CAPA LIVE – ‘It is important to have some sort of reality check’ as we remain in this period of darkness

12 November, 2020

As aviation and travel continues what can only be described as a period of darkness, the industry that emerges will look vastly different than it did before the COVID-19 outbreak. The implications are wide-ranging and highly disruptive. There will be winners and losers in the more constrained marketplace. "It is important to have some sort for a reality check," said CAPA - Centre for Aviation's chairman emeritus Peter Harbison during the latest edition of CAPA Live this week.

As a continuation of the popular CAPA Masterclass series, Mr Harbison delivered a global big picture overview of the industry and where it will be in the next few years. Nine months on from the onset of this COVID-19 disaster he said we are fundamentally looking at a new platform from which the industry will build over the next decade.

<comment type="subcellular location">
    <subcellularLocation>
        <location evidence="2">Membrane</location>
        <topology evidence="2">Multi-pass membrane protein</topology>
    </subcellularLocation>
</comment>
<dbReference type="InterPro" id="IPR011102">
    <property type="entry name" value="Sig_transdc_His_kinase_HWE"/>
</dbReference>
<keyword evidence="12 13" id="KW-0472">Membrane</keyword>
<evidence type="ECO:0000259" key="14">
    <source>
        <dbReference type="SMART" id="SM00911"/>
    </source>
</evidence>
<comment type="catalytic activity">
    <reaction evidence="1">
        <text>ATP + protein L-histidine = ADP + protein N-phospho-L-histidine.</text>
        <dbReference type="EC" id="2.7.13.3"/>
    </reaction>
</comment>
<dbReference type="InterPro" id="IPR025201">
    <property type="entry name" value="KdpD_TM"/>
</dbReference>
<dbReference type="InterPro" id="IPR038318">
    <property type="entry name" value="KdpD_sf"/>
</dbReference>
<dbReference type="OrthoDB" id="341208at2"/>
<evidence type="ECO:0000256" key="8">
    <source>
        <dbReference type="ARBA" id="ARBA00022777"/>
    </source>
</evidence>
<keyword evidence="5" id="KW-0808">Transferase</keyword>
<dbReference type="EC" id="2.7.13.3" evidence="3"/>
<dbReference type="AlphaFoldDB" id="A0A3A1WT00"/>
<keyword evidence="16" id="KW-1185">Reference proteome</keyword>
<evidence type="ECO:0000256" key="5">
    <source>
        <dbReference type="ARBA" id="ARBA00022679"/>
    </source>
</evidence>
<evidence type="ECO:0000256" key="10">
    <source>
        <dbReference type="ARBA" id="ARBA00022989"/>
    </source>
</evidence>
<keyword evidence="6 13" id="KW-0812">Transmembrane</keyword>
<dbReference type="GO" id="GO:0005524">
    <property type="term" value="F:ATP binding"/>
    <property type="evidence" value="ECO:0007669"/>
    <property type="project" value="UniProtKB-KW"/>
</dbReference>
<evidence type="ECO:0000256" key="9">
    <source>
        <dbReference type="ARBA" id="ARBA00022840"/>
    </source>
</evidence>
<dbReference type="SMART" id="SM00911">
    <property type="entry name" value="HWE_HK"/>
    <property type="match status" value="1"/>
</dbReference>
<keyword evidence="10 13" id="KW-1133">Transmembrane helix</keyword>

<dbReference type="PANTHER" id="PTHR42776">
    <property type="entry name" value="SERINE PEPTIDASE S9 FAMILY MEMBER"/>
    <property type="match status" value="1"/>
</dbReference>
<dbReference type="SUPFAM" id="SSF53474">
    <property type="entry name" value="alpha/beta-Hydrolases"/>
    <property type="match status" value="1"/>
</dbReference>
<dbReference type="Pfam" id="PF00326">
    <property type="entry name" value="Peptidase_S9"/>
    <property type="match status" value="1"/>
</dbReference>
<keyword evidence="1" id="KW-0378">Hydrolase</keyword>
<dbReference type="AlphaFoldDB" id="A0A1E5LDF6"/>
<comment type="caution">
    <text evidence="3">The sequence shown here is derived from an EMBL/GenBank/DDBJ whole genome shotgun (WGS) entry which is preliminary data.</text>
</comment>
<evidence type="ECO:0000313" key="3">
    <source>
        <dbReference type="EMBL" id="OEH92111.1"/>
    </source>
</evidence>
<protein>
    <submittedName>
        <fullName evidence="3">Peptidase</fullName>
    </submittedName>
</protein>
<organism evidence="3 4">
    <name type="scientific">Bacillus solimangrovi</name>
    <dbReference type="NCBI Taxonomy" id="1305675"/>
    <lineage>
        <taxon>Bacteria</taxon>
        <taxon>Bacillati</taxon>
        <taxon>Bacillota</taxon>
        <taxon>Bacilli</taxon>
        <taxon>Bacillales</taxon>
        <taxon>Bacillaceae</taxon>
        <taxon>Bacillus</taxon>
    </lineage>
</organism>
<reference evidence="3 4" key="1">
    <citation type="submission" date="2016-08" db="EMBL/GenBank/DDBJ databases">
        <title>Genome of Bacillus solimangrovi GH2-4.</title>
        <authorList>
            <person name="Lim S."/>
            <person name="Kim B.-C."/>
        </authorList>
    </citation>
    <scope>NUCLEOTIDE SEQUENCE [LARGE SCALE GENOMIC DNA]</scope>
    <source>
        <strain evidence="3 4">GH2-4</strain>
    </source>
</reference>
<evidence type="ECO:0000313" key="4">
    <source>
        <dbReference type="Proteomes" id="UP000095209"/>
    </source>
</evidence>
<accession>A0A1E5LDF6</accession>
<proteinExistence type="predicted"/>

What will the new situation be like? "Most people realise now, unless they're really deluding themselves, that it is going to be a structurally very different industry," acknowledged Mr Harbison.

Airlines are no longer strong and a much reduced level are stable

Insight from Ishka which provides data, insight, analysis and advisory services to help inform aviation investment strategies, shows how hard airlines have been hit with the percentage of airlines classed as 'Strong' or 'Stable' based on its credit assessments having halved from 24% at the start of 2020 to 12% now, with no airlines actually classed as 'Strong' as at Oct-2020.

Ishka analyst Siddharth Narkhede highlighted the trend that global airline capacity has trended downwards after modest recovery, with a wide variation in recovery between markets. He noted in regions such as Asia Pacific some airlines have seen returns to profitability, largely due to strong domestic markets or cargo. "Going ahead, the airlines which are focused on or have the benefit of a domestic market will be in a stronger position," he said.

Travel restriction uncertainty has led to shorter booking windows